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Looming battle for the East African skies

President Yoweri Museveni and First Lady Janet Museveni, feel out the new Uganda Airlines plane

Ethiopian Airlines has signed a shareholding agreement with Zambia’s main development agency to re-launch the southern African country’s flag carrier at an initial cost of US$30 million, a step that will see the Horn of Africa leading airline acquire 45% stake in Zambia Airways, which is set to be re-launched after more than two decades on the ground.

Under the new pact signed last year, the Zambian government will be the majority shareholder with a 55% stake, with Ethiopian Airlines taking the rest 45% stake. The Airline is also seeking to set up hubs in Southern, Central and the Horn of Africa.

Ethiopian Airlines helped launch ASKY Airlines in the West African country of Togo and then acquired a 49% stake in Malawi’s flag carrier in southern Africa in 2013.

Ethiopian carrier is also said to be in talks with Chad, Djibouti, Congo Republic, Democratic Republic of Congo, Equatorial Guinea and Guinea to set up carriers through joint ventures or secure landing spots. It also aimed to create a new airline in Mozambique that it will fully own.

In East Africa, Ethiopian Airlines flies to Nairobi, Entebbe, Kigali and Tanzania tightening competition on Kenya Airways, RwandAir, and Air Tanzania.

In addition, Ethiopian Airlines has direct flights between Juba and Entebbe – the route that has existed since 2014 following the demise of Air Uganda.

This development in the region’s aviation industry means that Uganda Airlines has to put up a serious fight based on the quality of services such as timely departure so as to capture a good share of the aviation business.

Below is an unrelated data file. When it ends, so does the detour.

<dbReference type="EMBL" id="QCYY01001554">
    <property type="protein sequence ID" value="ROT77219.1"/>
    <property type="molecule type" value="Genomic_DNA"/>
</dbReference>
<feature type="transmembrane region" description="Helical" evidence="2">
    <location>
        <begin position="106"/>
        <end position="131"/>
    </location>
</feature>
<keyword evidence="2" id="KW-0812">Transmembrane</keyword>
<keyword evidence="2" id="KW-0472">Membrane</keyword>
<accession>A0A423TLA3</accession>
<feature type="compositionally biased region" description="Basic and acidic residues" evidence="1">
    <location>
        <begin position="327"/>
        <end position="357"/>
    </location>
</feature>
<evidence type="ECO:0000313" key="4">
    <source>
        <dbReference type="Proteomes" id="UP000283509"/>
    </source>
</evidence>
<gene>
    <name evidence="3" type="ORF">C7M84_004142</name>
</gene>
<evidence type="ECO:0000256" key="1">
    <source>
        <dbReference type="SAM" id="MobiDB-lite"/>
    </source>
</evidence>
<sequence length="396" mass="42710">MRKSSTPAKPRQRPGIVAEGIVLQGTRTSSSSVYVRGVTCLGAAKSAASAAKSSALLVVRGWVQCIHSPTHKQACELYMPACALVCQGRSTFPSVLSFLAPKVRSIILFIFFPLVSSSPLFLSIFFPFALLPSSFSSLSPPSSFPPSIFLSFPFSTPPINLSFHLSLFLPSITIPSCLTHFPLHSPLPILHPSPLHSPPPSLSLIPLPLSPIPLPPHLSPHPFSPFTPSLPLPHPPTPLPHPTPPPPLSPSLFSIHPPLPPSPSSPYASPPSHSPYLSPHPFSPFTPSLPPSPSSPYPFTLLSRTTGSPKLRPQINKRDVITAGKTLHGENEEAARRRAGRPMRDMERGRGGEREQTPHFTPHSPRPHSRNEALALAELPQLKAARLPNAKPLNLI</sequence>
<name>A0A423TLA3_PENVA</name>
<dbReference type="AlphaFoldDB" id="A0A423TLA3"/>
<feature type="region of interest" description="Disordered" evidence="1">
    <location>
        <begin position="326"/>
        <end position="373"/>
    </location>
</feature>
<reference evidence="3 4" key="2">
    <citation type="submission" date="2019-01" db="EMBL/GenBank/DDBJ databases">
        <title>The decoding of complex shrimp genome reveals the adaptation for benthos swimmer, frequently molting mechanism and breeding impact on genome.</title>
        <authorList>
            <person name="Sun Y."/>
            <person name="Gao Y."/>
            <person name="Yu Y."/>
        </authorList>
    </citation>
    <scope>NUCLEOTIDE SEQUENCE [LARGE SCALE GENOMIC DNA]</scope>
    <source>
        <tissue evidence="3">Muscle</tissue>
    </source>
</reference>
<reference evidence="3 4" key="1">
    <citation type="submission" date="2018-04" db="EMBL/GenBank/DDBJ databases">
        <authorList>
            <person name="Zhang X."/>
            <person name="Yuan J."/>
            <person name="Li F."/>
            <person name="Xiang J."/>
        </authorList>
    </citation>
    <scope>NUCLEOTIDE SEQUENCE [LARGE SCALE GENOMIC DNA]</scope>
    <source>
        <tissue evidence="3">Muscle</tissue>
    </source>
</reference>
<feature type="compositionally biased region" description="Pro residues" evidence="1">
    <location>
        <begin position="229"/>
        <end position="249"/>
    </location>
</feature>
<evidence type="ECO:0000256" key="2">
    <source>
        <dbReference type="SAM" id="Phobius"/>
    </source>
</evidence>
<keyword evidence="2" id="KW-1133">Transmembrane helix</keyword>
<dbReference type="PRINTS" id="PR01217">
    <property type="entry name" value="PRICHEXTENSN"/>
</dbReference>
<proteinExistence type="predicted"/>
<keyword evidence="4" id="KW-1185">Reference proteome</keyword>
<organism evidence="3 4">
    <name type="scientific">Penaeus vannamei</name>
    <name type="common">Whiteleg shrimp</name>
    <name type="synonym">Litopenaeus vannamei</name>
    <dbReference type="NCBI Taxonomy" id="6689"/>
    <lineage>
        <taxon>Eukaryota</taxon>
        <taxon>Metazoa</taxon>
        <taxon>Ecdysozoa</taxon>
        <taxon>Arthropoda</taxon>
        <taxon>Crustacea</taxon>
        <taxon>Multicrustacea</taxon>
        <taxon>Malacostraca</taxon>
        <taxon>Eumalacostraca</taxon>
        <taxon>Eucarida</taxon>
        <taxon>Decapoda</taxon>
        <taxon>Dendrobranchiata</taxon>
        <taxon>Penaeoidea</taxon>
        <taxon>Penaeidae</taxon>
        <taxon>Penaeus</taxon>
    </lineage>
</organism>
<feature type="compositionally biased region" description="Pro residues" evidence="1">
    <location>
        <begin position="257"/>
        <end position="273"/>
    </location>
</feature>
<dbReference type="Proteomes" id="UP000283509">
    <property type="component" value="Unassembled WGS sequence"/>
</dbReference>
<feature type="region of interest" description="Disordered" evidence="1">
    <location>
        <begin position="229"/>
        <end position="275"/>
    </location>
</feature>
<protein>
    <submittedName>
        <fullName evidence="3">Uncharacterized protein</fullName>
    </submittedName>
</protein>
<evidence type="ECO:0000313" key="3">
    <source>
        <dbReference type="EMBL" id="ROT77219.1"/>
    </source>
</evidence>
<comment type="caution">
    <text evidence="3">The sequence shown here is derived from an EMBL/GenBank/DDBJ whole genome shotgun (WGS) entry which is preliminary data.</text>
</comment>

We are ready for competition

Cornwell Muleya, the technical advisor at the Uganda Airlines said the carrier is ready to compete with the established airlines in the region.

He, however, said if the carrier is to succeed, then, it must make the right decision, right investment, right funding as well as ensure that there are right people to run the airline.

“If we do all those things which make an attractive airline, then it doesn’t matter what the competition does because automatically customers will want to go with the one who offers the best service,” he said.

Uganda Airlines is pinning its growth on the local population that is estimated to be spending slightly over US$400million on flights annually.

Currently, Entebbe International Airport handles more than 1.8million customers, shared among more than 18 airlines.

Ephraim Bagyenda, the CEO at the Uganda Airlines, said though the carrier may not necessarily make huge sums of money, it will help in the growth of other sectors of the economy.

“The airline will promote agriculture export to support the economy, market the country for tourism, and provide employment to many Ugandans,” he said.

Uganda’s export that consists mainly of agricultural products has been growing over the last five years from merely US$2.7bn in 2014 to US$3.6bn in 2018.

Similarly, tourism has continued to register growth in earnings from US$1.1bn in 2013 to US$1.4bn in 2018.

Financial analysts said it would be prudent for the Uganda Airlines to share their strategy on whether they would be targeting the low-cost customers or premium customers.

“Despite of the many flights on the Entebbe-Nairobi route, prices of the tickets are still quite expensive,” said Aeko Ongodia, CEO of Xeno technologies. “Flying from London to Barcelona is possibly 45 euros yet the distance is much longer.”

Ongodia said carriers intending to compete on premium rates such as those offered by Kenya Airways and RwandAir will need to do a thorough analysis on whether the specified routes have enough business class to occupy the business section.

However, he said there is still room for the growth of the low cost carriers in the region due to limited number of competitors. Currently, it is only Jambo Jet that operates a low-cost carrier.

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